Peer Reviewed
Feature Article Pain medicine

Managing neuropathic pain after surgery

Christopher J. Woodgate, Michael Vagg

Once persistent neuropathic pain after surgery is established, treatment can be difficult but should be individualised, multimodal and, if necessary, multidisciplinary. The ultimate goal is to restore function and quality of life rather than exclusively target pain scores.

Key Points
  • Surgery is an increasingly common cause of persistent neuropathic pain. About 20 to 50% of patients experience persistent pain after surgery, with severe pain occurring in 2 to 10%.
  • Prevention by avoidance of unnecessary surgery is a key strategy while more research into risk stratification and pharmacological preventive strategies is being pursued.
  • The treatment of neuropathic persistent postsurgical pain (PPSP) should be individualised, multimodal and, where necessary, multidisciplinary. Patients with PPSP that is severe and/or causes high levels of disability or distress should be referred to a pain management unit.
  • PPSP that is neuropathic should be treated according to current guidelines; however, there is limited evidence to help guide prescribers. Opioid medications should be used with caution after the immediate perioperative period.

More than 230 million people undergo surgery each year worldwide,1 and all of these operations have the potential to cause persistent postsurgical pain (PPSP). Reported figures vary, but a reasonable estimate is that 20 to 50% of patients experience PPSP, with severe pain occurring in 2 to 10%.2 The neuropathic component of this pain is likely to be substantial and under-recognised and therefore undertreated.

PPSP is defined as pain that:

  • lasts at least three months after surgery
  • is not present before surgery or has different characteristics or increased intensity from preoperative pain
  • is localised to the surgical site or a referred area
  • occurs when no other causes of the pain (e.g. infection, cancer recurrence) are found.3

The economic burden of PPSP has been estimated at US$41,000 per patient per year.4 This is the result of increased healthcare utilisation and the opportunity cost of poor recovery in otherwise healthy adults. Cancer survivors in particular appear to be at increased risk of neuropathic PPSP. Increasing survival rates combined with high levels of psychosocial distress lead to a significant burden on these patients, their families and the community in general. 

The International Association for the Study of Pain (IASP) had a ‘Global Year Against Pain After Surgery’ in 2017. Information and resources for patient education are available online for free (

Pathophysiology of PPSP

The damage, stretching and inflammation of tissue that occurs during surgery leads to activation of pain-specific nerve fibres (C fibres). This information is then carried to the central nervous system and on to higher centres via the contralateral spinothalamic and spinoreticular pathways to cortical and subcortical centres in the brain where pain is further processed and, ultimately, consciously experienced.5

Several changes happen within the central and peripheral nervous system during this acute activation. In most patients these changes are reversible; however, they may become permanent, leading to potential PPSP. It is becoming increasingly evident that tissue injury following surgery leads to changes in the functioning of pain pathways that are unique to incisional injury.1 Incisional pain appears to have greater potential to become centrally sensitised than other types of pain injuries such as fractures or contusions. Active research is underway to determine which aspects of multimodal analgesia may be more helpful given the unique mechanisms of incisional pain. Known contributors of risk for PPSP are listed in Box 1.5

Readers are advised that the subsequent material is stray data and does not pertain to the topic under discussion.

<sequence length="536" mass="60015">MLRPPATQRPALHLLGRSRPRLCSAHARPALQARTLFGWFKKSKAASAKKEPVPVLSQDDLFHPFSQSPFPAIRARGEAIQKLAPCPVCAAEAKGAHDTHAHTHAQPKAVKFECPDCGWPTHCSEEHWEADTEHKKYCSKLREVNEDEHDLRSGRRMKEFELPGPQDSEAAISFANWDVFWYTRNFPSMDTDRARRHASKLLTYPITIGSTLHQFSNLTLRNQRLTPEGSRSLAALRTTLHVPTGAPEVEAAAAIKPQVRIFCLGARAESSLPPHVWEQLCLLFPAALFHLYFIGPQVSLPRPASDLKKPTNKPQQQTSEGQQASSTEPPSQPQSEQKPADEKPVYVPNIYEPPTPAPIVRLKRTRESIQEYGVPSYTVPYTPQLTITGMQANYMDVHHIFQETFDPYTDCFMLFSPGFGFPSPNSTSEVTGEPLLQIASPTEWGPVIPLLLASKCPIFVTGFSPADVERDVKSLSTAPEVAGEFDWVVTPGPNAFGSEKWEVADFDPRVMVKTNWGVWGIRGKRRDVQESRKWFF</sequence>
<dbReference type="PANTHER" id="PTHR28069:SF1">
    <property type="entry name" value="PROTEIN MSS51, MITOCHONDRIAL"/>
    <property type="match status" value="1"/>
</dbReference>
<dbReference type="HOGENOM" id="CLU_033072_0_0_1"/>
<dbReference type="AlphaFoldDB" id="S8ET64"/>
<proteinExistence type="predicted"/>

The transition of acute postoperative pathological persistent pain is complex and only partially understood.6 There is likely a complex interaction between the patient’s environment (biological, psychological and social factors) and a susceptible genetic profile which is involved in perpetuating the pain.7

Damage to nerves, particularly major ones, appears to be a common cause of PPSP. Patients who undergo surgeries in which nerves are commonly damaged (e.g. amputations, thoracotomies, cardiac surgery and breast surgery) have the highest rates of PPSP.8 However, not all patients with damaged nerves go on to develop PPSP and pain can occur in the absence of nerve sectioning.9 To illustrate the degree of uncertainty around the role of nerve injury in PPSP, the most recent international consensus guidelines in inguinal hernia surgery recommend division of the ilioinguinal nerve if encountered during surgery as this seems to reduce the incidence of neuropathic pain afterwards.10 This is contrary to the generally accepted view that deliberate nerve transection in surgery increases the risk of PPSP.

Some of the intraoperative modifiable factors include the type, length of time and technique of surgery. There is a lower incidence of PPSP in laparoscopic as opposed to open surgeries.11

Potential for prevention of neuropathic PPSP

Once neuropathic PPSP is established, treatment can be difficult. Unsurprisingly, there is increasing interest in techniques that may prevent neuropathic PPSP. The most obvious and effective way to pragmatically prevent postsurgical pain is to avoid unnecessary operations. Procedures with a poor evidence base or for which there are nonsurgical alternatives – for example, arthroscopies for osteoarthritic knee pain – should be avoided altogether. Operations such as lumbar decompression or fusion should only be performed in clinical situations for which the evidence is clearly supportive.  Warning patients before surgery as part of the process of informed consent should be part of any preoperative work up with the current level of knowledge regarding risk of PPSP.

Anaesthetic techniques and postsurgical acute pain management likely play a role in the prevention of PPSP. The management of acute postsurgical pain has traditionally been largely opioid based. There is now an increased emphasis on multimodal management. Poorly controlled acute pain has been linked to the development of PPSP, and  improved acute pain control may in some cases prevent PPSP.

Regional techniques may be beneficial for some surgeries. Notably, epidural analgesia may prevent PPSP after thoracotomy and paravertebral blocks may prevent PPSP in women undergoing breast cancer surgery.12 Perioperative ketamine has produced positive but inconsistent results thus far;13 however, currently a major multicentre Australian trial known as Reduction of Chronic Post-surgical Pain with Ketamine trial (ROCKet) is attempting to determine its perioperative usefulness in preventing PPSP (

In the acute perioperative setting, multimodal pharmacological strategies, psychological strategies, modified surgical techniques, procedure-specific postoperative pain management and enhanced postoperative recovery programs are all used to prevent persistent acute postoperative pain.5,14